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The great dark pillar of cloud rises high in the air then arches sickeningly across the sky – a satanic arm about to scoop up the world in a terrible embrace.

It seems higher and more menacing by the second, as though every childhood fear he’s ever had are all now made visible and noxiously palpable. Between the stormclouds and the earth twist whirling, intersecting cones of wind and hail and rain, persecuting the tiny figures who crawl across the craggy ground in the distance, bowed against the wind but still pushing one step out in front of the other. The scene is full of dread and awe, of the overpowering force of nature, yet it also evokes the sheer will of humanity, enduring in the midst of this vortex of chaos.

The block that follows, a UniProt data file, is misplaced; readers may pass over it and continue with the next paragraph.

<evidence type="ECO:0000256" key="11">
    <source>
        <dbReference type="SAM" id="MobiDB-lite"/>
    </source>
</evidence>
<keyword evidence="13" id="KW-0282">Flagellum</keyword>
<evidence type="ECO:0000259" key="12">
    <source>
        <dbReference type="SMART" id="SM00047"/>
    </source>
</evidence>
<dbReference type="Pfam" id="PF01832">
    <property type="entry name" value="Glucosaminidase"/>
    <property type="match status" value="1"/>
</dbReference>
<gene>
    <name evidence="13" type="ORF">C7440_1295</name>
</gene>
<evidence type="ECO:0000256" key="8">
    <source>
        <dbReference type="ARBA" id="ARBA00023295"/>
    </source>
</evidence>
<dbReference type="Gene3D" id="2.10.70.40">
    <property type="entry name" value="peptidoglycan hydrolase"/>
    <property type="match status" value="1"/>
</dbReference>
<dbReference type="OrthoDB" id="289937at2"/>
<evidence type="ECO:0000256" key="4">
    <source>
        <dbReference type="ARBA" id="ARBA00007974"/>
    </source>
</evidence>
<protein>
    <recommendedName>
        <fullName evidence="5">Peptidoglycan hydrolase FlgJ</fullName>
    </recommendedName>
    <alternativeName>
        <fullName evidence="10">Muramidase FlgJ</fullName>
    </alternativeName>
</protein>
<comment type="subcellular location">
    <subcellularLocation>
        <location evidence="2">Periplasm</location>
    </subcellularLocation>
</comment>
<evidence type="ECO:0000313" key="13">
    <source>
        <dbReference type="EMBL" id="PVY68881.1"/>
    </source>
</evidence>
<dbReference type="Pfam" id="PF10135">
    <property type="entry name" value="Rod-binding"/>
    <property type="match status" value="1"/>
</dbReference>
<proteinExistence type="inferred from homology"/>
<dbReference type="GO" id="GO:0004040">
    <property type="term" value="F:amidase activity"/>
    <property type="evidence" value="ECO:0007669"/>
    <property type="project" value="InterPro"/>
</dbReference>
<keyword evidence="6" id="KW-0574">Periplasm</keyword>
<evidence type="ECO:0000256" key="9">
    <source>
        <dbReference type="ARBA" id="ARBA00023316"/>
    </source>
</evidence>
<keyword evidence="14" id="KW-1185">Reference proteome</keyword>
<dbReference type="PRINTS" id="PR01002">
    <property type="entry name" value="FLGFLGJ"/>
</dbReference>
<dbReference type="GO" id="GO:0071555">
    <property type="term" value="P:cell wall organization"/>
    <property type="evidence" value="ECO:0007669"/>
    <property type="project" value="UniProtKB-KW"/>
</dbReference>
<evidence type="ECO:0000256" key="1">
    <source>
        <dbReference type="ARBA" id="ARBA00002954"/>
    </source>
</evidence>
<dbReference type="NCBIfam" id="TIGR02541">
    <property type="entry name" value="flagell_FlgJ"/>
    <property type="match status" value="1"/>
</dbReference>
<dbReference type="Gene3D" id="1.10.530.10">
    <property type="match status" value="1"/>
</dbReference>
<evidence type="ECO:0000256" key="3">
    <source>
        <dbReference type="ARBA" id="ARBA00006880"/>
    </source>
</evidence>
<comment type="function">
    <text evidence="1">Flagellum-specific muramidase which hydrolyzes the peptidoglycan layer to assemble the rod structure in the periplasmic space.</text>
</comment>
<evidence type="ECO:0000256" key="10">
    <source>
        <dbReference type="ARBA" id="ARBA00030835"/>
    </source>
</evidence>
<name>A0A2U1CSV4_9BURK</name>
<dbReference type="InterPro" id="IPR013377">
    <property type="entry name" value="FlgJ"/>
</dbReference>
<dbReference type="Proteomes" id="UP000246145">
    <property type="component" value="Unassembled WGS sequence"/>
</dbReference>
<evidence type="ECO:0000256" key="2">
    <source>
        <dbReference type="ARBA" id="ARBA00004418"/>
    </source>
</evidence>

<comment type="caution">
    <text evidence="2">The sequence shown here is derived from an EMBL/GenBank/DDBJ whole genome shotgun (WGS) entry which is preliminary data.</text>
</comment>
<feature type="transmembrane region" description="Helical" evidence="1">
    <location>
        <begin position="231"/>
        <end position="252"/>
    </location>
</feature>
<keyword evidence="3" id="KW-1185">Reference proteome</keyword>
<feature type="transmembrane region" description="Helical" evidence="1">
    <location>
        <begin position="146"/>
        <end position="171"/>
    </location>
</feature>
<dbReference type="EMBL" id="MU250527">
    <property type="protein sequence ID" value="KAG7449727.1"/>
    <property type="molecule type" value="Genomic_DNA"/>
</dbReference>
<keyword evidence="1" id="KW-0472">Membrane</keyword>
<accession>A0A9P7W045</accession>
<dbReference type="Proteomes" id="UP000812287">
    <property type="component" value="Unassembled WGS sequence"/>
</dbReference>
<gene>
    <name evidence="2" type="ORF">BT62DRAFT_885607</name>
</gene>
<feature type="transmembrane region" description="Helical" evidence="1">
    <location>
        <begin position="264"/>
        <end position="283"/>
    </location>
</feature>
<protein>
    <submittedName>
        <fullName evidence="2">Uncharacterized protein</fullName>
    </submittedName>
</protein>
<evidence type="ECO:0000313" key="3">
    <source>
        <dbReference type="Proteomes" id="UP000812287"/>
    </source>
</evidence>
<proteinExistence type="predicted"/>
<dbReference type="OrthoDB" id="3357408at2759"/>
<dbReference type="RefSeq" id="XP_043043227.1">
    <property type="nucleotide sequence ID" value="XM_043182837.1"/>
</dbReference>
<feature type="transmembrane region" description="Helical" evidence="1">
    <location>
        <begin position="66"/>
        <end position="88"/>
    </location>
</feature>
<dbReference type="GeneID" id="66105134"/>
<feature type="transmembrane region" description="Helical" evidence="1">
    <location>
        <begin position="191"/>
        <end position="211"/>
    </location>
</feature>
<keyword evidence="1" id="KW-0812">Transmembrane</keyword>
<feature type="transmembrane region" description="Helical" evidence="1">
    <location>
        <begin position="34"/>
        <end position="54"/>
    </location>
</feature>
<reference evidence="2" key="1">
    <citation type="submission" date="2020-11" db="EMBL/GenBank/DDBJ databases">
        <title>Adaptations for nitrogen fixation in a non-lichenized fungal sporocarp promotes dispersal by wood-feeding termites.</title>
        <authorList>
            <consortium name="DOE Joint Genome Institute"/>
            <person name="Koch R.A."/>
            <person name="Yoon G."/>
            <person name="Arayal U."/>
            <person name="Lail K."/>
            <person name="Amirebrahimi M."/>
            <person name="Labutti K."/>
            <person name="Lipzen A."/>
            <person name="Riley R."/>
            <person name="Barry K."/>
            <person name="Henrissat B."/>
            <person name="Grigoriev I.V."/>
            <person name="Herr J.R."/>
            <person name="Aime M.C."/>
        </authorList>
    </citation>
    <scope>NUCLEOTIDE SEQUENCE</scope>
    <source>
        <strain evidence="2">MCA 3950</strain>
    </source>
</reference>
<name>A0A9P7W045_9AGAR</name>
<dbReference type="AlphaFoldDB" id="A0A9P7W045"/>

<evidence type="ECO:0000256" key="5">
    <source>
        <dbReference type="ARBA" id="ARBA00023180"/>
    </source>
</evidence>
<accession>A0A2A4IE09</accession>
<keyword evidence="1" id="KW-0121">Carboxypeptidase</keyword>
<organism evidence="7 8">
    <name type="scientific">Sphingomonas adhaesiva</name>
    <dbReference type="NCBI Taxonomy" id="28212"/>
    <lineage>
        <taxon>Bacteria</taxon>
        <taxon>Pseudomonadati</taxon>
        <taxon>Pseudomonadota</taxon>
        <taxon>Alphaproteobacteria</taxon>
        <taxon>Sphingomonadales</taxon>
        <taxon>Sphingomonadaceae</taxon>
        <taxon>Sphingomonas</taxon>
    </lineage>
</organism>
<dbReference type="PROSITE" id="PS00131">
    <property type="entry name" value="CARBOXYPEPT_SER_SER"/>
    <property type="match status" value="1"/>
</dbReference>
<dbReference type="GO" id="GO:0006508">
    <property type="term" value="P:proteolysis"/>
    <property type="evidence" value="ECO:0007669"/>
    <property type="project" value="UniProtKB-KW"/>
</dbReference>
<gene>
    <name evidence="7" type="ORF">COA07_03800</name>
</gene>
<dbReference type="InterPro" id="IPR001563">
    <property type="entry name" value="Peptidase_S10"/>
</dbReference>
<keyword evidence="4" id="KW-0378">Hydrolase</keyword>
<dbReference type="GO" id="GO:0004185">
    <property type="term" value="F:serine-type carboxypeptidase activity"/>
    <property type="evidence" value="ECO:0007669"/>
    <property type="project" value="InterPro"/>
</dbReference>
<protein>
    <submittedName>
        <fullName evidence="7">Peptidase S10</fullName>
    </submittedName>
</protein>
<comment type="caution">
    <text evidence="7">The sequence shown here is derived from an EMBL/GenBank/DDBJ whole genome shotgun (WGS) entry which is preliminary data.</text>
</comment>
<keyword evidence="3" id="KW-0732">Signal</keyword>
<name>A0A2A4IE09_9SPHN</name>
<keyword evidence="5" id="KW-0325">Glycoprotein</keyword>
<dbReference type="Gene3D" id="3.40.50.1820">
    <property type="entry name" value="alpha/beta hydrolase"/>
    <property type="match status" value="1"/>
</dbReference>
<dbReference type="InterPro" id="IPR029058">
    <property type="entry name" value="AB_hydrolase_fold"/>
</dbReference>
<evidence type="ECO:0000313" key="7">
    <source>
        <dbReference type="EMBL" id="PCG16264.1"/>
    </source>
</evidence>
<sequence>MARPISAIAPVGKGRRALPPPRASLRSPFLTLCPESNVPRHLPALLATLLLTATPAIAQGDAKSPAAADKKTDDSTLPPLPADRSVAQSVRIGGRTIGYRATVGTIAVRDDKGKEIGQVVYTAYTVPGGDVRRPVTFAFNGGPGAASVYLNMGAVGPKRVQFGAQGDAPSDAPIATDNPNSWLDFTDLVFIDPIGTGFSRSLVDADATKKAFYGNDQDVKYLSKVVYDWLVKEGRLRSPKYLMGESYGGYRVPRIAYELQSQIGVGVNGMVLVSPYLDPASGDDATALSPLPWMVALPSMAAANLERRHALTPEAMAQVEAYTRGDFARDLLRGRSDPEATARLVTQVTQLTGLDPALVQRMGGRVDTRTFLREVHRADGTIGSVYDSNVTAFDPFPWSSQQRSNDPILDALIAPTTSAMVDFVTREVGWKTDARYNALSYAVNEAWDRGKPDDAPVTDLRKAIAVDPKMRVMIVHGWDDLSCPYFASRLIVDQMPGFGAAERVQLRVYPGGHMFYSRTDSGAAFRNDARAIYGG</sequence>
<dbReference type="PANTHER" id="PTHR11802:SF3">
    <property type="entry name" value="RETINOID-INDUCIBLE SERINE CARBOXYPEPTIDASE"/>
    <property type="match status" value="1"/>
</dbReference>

Turner moves from the window where he has been feverishly drawing this scene on the back of a letter. He calls out to the young boy playing with a cat by the fireside.

 ‘Hawkey, Hawkey, come here! Never mind puss, come and look at this thunderstorm. Isn’t it grand? Isn’t it wonderful? Isn’t it sublime?’

It is 1810. Turner is thirty-five years old and staying at Farnley Hall in Yorkshire, the home of his friend Walter Fawkes.

‘Shall I fetch you a block of drawing paper, Uncle?’ asks his host’s son, Hawkesworth.

‘Not at all, Hawkey, this will do fine.’ He scribbles arrows and notes on the sketch, describing effects of massing and colour for use later.

‘I do like thunder and lightning, Uncle, don’t you?’

‘Nothing like it in the world,’ says Turner, smiling at the boy. ‘There Hawkey,’ he goes on, holding out the crumpled letter covered in scribbles, ‘in two years you will see this again and call it Hannibal Crossing the Alps.’

_______________________

An excerpt from Turner’s Paintbox.

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